Juliana Gray

My Father’s Gun

Caliber, I couldn’t say,

nor make or model, nor how the grip

settled snug against the palm—

only its ugliness, dark

and squat as a poisonous toad.


Even Dad didn’t want it;

holding it, he wore a look

of faint disgust, as if he wished

he were wearing gloves—the face of a man

collecting a dog’s steaming pile.


A gift, a thing unwanted, yet

set aside just in case.

He tucked it underneath his seat

on long car trips.  Just in case?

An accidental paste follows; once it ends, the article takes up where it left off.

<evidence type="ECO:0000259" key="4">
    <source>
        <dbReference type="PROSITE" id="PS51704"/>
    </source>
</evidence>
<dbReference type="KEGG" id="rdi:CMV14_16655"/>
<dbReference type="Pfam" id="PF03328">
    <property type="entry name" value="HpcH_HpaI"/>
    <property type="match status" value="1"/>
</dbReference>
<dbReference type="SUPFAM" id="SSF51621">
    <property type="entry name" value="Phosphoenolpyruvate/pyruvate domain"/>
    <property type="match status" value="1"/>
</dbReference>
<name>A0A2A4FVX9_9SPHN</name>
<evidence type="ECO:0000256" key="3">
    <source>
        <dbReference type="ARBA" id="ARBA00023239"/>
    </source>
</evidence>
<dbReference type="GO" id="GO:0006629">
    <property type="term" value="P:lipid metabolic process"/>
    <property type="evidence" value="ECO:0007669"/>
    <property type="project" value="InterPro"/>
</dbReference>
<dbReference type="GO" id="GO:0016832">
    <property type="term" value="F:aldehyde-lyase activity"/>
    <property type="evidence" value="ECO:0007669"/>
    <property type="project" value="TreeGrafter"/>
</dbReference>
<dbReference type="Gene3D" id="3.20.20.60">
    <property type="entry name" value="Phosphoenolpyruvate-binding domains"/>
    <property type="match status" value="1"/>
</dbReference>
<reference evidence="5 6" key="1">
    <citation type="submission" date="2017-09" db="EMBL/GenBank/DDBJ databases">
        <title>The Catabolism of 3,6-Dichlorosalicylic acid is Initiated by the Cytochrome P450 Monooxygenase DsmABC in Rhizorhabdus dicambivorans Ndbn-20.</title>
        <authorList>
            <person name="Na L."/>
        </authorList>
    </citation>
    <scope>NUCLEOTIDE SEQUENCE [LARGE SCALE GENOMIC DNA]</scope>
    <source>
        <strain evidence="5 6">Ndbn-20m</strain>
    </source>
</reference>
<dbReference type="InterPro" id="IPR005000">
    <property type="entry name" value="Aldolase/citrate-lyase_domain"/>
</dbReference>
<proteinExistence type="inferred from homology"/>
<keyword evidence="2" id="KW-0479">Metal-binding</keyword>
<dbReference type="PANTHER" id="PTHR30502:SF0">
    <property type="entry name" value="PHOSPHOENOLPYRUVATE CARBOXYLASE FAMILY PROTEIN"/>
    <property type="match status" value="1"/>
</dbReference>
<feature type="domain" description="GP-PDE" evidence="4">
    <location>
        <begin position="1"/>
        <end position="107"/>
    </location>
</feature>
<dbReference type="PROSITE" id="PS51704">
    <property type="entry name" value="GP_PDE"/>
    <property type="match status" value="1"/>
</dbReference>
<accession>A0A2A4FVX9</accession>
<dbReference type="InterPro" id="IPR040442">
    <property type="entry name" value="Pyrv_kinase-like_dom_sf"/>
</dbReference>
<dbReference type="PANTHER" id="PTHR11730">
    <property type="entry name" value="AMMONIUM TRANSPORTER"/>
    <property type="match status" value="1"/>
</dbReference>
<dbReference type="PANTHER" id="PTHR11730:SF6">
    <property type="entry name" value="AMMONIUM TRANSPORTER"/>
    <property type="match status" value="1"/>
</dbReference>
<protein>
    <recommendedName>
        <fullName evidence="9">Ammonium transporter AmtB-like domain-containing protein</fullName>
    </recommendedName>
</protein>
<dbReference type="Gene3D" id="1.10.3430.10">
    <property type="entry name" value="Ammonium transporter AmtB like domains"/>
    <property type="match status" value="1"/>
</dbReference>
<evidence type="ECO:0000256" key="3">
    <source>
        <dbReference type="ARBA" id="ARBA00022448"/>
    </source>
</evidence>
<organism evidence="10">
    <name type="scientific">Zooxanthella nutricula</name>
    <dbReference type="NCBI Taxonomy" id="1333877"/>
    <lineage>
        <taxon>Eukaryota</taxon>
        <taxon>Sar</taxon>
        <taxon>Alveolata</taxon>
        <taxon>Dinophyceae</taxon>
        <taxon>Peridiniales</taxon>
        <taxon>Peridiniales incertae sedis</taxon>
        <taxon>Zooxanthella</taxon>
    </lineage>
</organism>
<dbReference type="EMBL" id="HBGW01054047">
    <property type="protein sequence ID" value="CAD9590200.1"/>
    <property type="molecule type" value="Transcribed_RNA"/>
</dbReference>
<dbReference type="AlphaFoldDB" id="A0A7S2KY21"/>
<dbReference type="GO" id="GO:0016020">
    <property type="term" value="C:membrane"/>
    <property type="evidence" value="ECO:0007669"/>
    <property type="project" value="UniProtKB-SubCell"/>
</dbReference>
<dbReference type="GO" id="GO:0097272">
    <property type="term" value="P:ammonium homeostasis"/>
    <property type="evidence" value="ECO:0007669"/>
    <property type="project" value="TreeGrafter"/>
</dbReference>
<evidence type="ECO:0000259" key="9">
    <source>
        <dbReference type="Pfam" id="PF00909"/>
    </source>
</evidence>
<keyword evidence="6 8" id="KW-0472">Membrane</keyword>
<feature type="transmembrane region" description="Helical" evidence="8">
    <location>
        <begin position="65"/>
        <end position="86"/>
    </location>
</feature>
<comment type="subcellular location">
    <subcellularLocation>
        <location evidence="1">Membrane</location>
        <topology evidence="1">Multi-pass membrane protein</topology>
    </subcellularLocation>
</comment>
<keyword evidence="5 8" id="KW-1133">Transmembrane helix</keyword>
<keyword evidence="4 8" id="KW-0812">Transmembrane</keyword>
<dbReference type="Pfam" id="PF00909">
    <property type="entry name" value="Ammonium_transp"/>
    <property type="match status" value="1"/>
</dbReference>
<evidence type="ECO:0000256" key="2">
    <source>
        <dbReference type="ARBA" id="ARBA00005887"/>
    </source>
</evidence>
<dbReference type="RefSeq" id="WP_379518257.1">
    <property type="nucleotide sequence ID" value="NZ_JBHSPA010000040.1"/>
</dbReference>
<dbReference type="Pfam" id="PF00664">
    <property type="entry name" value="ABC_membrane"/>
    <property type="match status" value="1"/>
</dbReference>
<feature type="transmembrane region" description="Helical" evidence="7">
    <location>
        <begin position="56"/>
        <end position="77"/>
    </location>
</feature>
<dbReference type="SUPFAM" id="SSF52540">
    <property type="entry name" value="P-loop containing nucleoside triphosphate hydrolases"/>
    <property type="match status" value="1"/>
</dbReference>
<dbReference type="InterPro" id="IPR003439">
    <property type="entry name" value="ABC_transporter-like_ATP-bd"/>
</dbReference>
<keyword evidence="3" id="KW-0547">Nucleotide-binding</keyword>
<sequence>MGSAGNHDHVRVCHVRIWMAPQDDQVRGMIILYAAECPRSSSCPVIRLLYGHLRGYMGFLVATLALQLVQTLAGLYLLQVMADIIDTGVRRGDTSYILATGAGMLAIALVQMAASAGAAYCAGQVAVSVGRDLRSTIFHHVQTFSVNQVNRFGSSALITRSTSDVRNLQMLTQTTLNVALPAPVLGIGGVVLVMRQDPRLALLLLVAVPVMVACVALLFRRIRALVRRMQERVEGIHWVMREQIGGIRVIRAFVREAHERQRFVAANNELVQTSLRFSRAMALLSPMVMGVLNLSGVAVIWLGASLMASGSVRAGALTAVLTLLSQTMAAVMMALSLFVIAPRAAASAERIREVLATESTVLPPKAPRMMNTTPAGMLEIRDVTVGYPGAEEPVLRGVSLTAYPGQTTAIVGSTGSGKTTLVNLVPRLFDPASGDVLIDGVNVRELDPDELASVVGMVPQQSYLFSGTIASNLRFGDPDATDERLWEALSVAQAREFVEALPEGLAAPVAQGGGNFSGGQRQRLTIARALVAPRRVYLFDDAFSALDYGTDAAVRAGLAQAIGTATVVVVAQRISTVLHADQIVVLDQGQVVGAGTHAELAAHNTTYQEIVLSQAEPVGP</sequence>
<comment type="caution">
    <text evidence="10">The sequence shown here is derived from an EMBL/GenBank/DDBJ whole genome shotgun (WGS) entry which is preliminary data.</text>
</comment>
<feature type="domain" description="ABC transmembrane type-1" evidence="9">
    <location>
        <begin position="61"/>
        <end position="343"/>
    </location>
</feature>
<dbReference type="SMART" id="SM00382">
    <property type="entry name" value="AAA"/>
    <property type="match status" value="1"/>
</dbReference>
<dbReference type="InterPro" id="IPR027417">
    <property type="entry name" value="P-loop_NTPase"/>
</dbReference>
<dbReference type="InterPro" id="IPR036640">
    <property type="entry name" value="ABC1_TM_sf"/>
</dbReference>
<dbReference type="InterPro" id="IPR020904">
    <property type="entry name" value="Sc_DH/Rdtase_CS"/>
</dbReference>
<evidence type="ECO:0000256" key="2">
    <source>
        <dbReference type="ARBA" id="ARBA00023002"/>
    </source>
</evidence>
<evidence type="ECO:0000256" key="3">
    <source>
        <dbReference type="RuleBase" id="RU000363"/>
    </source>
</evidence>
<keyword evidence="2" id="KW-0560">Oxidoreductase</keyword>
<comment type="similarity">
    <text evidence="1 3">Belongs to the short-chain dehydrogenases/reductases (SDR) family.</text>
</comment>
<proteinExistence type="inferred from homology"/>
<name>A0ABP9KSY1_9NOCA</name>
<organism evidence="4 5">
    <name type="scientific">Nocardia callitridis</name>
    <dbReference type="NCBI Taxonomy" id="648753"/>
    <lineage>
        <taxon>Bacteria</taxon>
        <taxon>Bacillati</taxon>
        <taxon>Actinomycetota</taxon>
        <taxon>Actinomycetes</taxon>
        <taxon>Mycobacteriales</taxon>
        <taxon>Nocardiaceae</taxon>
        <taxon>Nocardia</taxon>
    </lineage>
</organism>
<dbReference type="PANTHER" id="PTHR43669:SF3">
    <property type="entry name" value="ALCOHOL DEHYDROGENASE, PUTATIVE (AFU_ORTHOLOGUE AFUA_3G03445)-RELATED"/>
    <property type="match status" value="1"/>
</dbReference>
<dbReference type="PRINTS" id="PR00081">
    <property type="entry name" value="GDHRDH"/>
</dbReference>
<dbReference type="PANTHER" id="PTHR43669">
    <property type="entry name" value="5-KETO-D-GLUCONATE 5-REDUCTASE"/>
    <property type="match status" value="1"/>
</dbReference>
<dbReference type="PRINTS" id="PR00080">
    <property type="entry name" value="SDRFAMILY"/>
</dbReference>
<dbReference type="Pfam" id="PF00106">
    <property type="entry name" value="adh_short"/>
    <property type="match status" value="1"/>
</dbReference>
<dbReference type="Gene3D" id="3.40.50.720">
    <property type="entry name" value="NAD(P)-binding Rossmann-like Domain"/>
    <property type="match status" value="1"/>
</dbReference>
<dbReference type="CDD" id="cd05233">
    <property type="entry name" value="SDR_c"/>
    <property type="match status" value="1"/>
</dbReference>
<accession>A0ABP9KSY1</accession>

Of what?  The Misfit?  You never know.


Who gave the gun?  His stepfather?

That man who later killed his wife,

my grandmother—shot her, in fact,

and two others—then died in prison,

as my mother often prayed he would?


Can that be right?  Who is left to ask?

Clock hands swing like teachers’ arms

erasing chalk.  I was a child,

learning, studying the gun

in its drawer, when no one else was home.



“My Father’s Gun” is from Honeymoon Palsy (Measure Press, 2017).